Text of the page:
Political architecture of political parties in Nigeria impedes women involvement – Aisha Osori

Sika Togoh
Sika Togoh
5 Min Read

Executive Director of the Open Society Foundation London , Aisha Osori has bemoaned the negative effects the architecture of political parties in Nigeria has on active involvement of women in politics.

The call comes on the back of the Merian Institute for Advanced Studies in Africa at the University of Ghana which held a conference on the topic ” Increasing Women’s Political Presence in West Africa”.

The colourful and well attended event drew participation from a section of women on the continent and across the globe including distinguished academics, policy makers and media .

The Conference was held over two days from May 16 to May 17 ,2023.

Speaking at the event, the Guest Speaker, Aisha Osori recounted her experiences as a candidate in Nigeria ,where she contested in internal elections and encountered a skewed electoral system where the  leadership of political parties largely held by men had inherent control mechanisms which detaches the grassroots especially women and minority groups from actually having a key stake in decision making level at the highest terraces of the parties.

” Per my experiences running as a candidate for primaries in one of the key parties in Nigeria’s political landscape , i found out that the power base was largely controlled by men , who had put in place mechanisms which prevent grassroot members of the party mainly including women and other marginalized groups from having equal access to decide which individuals qualify to fill the leadership roles of such parties which in turn , is a complete disservice to the tenets of democracy”.

Furthermore, Aisha Osori called on state and non state actors to work assiduously to limit the unfortunate situation where candidates standing for elections in the country have to contend with corrupt activities and bending personal principles to settle the whims and caprices of the political elite and delegates who capture the entire process and prevent the governed class from electing competent and dedicated leaders .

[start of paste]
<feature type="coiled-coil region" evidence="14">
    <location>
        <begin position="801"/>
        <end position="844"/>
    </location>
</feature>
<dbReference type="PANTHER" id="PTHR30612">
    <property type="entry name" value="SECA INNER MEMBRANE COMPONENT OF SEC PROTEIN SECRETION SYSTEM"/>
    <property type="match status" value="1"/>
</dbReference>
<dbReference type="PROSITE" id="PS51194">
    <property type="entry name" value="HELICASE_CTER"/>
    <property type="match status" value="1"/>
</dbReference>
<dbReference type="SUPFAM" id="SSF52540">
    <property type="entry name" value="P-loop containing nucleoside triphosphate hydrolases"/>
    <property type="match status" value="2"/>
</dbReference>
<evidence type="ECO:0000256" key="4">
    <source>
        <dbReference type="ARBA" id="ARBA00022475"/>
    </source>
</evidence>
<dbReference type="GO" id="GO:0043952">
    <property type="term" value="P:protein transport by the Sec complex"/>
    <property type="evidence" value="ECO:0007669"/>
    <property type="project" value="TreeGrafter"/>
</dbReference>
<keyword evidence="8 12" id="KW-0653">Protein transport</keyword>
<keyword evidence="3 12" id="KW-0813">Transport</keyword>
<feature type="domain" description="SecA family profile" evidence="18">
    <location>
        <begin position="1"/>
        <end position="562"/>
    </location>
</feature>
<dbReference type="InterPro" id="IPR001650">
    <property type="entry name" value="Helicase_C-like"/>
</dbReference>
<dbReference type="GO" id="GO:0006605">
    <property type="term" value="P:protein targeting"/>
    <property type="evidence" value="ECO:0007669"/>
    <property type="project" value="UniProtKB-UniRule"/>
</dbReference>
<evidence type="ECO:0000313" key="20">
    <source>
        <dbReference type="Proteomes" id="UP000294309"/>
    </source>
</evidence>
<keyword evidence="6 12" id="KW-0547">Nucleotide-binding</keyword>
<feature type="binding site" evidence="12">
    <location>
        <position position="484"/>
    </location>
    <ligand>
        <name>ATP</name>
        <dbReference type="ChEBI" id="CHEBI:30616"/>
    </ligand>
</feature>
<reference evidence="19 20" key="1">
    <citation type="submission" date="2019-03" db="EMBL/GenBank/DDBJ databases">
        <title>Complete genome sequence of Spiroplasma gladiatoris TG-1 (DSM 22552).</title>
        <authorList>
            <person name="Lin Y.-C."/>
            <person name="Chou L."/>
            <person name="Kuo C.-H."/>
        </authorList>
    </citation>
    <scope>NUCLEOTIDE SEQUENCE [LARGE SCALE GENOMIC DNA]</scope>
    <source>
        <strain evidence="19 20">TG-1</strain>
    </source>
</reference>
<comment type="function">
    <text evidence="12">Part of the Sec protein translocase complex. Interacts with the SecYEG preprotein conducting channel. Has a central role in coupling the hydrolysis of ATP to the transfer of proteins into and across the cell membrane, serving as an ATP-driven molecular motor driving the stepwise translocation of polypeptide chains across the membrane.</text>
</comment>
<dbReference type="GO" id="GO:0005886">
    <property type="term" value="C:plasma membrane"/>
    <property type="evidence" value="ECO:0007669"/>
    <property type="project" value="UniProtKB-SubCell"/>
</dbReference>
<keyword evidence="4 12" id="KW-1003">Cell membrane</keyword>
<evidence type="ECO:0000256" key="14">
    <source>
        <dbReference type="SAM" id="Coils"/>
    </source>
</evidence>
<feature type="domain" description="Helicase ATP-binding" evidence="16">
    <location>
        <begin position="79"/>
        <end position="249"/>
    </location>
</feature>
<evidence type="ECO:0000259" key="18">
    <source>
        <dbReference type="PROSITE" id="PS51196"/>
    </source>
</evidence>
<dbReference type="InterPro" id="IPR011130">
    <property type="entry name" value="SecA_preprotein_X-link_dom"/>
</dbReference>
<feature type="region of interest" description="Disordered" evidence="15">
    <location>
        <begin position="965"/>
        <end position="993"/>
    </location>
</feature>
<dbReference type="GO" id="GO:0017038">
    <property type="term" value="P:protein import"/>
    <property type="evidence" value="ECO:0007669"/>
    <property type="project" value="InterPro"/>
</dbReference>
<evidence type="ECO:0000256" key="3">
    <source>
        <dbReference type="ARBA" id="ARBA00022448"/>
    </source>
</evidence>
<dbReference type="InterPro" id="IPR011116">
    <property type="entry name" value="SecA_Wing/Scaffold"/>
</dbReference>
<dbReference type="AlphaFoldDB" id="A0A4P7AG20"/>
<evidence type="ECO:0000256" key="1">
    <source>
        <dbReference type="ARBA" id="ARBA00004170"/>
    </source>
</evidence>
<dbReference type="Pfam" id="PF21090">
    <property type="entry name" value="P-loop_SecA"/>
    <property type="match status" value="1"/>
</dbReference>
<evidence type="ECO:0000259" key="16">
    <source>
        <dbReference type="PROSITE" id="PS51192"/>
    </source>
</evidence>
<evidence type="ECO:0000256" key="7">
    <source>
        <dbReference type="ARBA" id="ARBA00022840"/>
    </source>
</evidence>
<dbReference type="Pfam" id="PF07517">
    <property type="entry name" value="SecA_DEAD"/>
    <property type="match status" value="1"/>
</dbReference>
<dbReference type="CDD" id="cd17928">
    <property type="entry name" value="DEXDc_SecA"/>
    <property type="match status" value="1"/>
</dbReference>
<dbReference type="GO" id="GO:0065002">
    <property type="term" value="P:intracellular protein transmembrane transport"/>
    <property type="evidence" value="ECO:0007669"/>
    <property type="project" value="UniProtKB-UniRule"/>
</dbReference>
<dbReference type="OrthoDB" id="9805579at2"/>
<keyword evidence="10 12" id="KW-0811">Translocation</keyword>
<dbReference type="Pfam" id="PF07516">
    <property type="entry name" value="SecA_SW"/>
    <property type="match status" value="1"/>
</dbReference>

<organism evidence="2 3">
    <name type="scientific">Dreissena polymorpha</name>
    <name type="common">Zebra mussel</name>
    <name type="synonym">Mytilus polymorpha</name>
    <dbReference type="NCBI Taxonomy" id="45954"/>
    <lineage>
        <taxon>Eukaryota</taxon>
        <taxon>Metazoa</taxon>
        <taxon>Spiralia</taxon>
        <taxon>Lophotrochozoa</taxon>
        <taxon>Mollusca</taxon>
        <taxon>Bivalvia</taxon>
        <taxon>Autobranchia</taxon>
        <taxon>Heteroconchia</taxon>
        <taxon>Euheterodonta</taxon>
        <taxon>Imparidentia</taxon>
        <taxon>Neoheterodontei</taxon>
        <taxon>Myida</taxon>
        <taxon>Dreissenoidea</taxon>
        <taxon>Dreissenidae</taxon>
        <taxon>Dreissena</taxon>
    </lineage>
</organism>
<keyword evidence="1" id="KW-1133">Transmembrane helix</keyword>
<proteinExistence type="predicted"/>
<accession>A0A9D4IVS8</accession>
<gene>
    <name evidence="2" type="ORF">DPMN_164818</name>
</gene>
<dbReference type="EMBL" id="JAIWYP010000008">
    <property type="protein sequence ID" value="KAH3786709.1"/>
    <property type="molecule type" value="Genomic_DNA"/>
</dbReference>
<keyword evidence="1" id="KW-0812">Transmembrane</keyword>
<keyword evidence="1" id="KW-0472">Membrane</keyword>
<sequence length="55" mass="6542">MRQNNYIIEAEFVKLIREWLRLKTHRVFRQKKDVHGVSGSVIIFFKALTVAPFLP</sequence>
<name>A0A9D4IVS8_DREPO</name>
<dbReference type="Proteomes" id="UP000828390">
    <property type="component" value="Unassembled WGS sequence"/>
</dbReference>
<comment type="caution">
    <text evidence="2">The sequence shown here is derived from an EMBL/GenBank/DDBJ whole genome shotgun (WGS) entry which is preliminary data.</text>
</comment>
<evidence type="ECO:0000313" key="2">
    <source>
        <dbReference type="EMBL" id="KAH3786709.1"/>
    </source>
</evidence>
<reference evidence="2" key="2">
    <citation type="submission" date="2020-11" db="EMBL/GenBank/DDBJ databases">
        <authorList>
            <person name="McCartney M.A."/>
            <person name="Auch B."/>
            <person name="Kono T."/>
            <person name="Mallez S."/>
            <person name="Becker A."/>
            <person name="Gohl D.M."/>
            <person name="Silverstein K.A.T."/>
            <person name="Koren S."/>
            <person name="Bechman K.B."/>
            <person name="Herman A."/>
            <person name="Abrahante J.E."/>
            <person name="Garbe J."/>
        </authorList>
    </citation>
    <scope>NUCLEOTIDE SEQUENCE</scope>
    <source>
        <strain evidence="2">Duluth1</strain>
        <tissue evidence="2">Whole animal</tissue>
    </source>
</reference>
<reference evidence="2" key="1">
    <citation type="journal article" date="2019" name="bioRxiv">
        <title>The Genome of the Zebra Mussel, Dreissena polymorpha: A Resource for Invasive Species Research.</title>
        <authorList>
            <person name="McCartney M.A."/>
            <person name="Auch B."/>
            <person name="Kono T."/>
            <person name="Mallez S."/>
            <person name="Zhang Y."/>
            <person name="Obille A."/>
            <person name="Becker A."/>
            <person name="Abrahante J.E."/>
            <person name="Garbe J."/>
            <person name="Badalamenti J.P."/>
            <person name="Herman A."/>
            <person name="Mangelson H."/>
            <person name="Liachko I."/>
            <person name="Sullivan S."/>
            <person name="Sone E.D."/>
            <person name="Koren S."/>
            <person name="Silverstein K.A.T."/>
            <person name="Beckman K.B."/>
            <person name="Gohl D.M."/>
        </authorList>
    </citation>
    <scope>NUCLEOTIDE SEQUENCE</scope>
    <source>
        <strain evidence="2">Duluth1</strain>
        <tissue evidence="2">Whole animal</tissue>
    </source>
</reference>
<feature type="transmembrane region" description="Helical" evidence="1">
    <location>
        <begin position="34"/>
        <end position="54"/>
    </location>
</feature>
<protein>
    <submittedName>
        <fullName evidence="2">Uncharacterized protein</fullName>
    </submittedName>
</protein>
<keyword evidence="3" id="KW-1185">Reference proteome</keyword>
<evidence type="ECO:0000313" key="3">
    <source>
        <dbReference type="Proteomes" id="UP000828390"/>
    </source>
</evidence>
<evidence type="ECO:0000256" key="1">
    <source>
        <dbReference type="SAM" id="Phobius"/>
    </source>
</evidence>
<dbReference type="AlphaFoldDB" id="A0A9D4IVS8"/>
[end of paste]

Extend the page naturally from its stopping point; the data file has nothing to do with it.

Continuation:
She intimated that there must be deliberate efforts from the state and its actors to craft inclusive policies and programmes which eliminate barriers to the political involvement of especially women and the youth.

” As part of my work in the country, many candidates and persons who aspire for political office in Nigeria must kowtow to the skewed systems put in place by the so called political elites like offering inducements and gifts to delegates to make them gain votes ,instead of harping on the key policies and programmes they seek to implement once they are elected into office.

These policies will go a long way to limit the influence of the political elite and open up the path for women and youth who have been marginalized for too long to enter public service to serve the electorate”.

Ayisha Osori  is a lawyer, consultant and communication strategist with 18 years experience in the public and private sectors. In the last four years she has consulted for the World Bank, United Nations Development Fund, United Nations Children’s Fund, the Department for International Development, the Royal Institute of International Affairs and the National Centre for Women’s Development on gender equality, women’s empowerment, research on women’s economic opportunities in the North East post –conflict and gender mainstreaming of development, peace and recovery plans in the North East.

She is a published writer with a series of children’s textbooks on social studies used in primary schools and a children’s reference book on Nigeria. She kept a weekly column for five years, first as the Pedestrian Lawyer in This day newspaper and most recently, as the Nigerian Citizen for the Leadership newspaper.

A regular commentator on radio and television, Ms. Osori has been involved in numerous campaigns to improve social justice for women and girls and governance in Nigeria and is an experienced advocate on gender and social justice issues.

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